Plane crash victim said to be aviation website chief [UPDATED]
Coroner's officials were working this morning to confirm the identities of two men killed in a plane crash Wednesday at the Santa Monica Airport, but friends said one of the men was Paulo Emanuele, general manager of the website www.airliners.net.
The red, two-seat Marchetti SF-260 airplane that crashed on the west end of the runway is registered to Malibu-based Wingspan Inc., but Assistant Chief Ed Winter of the Los Angeles County coroner's office said officials believe neither of the men was the registered owner.
An announcement went up on the aviation-interest website about 8:45 p.m. Wednesday night, telling visitors that Emanuele's "plane took off out of Santa Monica Airport at 5:00 PM and lost power. Paulo attempted to return to the airport, but the plane crashed on the runway."
The website referred to Paulo as "an amazing Pilot, an amazing photographer, an amazing friend, and an amazing father. He will be deeply missed." The website listed the year of his birth as 1962. On the homepage, the website posted photos of Emanuele with friends and in the cockpit.
It posted a link to his profile, in which he called himself "deeplight" and listed his hobbies as "Yak's, Marchetti's, Hughes 500's, Adventure a la Airstreams." The last photo he posted from the site was from a red Marchetti plane -- the same type that authorities said crashed Wednesday.
By 7 a.m. today, people had posted more than 200 sympathy notes from all over the world. One poster named "DingDong" wrote: "Sleep well, Paulo -- you served so many in the finest tradition. Greatest of respect for your numerous accomplishments, and sincerest condolences to family and friends of those left behind. You have indeed slipped the surly bonds of earth, and must be dancing the skies atop your laughter-silvered wings."
Other aviation forums, including x-plane.org, also posted the news. A friend named "Viper" said Emanuele was survived by two daughters and a wife. "If you wish to do something in his honor, please donate an old pair of glasses to your favorite charity, so that 'one who cannot see clearly, may have a better opportunity to see what a wonderful world we truly have,'" Viper wrote.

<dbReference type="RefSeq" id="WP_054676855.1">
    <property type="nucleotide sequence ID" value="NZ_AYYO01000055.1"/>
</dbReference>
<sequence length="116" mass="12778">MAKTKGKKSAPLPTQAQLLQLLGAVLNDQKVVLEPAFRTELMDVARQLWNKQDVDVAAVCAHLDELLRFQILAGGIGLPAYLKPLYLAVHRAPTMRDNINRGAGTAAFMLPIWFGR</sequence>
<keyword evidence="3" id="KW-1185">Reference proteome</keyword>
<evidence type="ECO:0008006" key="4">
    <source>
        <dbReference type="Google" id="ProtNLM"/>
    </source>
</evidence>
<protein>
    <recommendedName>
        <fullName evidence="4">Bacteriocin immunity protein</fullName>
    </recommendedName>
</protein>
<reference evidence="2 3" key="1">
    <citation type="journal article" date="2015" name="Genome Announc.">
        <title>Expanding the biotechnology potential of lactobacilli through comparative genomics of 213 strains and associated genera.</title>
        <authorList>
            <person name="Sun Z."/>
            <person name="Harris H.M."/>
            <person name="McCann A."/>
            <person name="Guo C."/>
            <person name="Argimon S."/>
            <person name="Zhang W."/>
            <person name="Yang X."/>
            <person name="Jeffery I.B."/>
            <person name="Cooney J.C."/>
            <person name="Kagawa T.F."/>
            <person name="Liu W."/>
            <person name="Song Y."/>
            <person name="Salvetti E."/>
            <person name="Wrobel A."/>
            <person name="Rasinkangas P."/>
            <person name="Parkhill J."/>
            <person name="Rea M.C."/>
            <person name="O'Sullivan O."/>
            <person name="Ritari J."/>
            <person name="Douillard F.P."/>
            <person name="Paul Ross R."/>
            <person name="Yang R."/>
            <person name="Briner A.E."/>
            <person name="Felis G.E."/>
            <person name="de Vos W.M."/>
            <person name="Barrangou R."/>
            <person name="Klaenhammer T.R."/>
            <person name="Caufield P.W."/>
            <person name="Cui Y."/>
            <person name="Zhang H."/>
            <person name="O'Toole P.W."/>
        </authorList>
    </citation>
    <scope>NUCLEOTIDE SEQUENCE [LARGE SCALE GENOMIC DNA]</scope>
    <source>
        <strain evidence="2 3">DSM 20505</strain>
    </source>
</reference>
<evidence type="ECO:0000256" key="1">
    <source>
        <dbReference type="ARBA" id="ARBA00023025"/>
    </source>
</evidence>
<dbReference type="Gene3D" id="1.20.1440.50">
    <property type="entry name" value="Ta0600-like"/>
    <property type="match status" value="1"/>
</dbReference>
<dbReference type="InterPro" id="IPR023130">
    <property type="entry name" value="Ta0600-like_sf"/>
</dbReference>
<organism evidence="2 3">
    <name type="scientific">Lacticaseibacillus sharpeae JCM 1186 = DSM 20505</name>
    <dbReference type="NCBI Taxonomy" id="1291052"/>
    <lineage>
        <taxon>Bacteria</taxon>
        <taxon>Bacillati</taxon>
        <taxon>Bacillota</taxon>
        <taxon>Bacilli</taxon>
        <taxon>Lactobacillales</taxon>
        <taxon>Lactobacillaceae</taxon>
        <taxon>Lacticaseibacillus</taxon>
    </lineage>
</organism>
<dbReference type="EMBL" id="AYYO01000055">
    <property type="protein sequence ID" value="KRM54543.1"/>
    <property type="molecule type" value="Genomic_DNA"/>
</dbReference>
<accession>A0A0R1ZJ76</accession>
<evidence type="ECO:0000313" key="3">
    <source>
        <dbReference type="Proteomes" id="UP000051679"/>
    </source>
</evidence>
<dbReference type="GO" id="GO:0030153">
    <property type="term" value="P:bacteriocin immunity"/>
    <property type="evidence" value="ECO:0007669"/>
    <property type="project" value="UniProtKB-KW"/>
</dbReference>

The two men were the only people in the aircraft, Winter said. He added that the bodies were "extremely charred," making positive identification difficult. Coroner's officials were still trying to reach family members.
Witnesses said they saw the plane fall nose-down in a fiery crash. The National Transportation Safety Board is investigating.
Updated at 11:20 a.m.: Bob Trimborn, director of the Santa Monica Airport, said investigators from the Federal Aviation Administration, the National Transportation Safety Board and the county coroner's office were at the airport through the night.
"It was a tragic event that occurred in flight," he said.
Trimborn said he couldn't speculate on the cause of the crash, but said that fatal crashes were unusual at the airport, which has about 130,000 takeoffs and landings a year.
"I've been here since 1996, and the only one time before did we have a fatal accident at the airport," he said. That accident occurred about 10 years ago when a pilot did not take the control lock off the aircraft when he took off and the instruments were locked, Trimborn said. Two people died in that accident, he said.
The airport closed immediately after the 5 p.m. crash and was reopened at 7 a.m. today, Trimborn said.
-- Jia-Rui Chong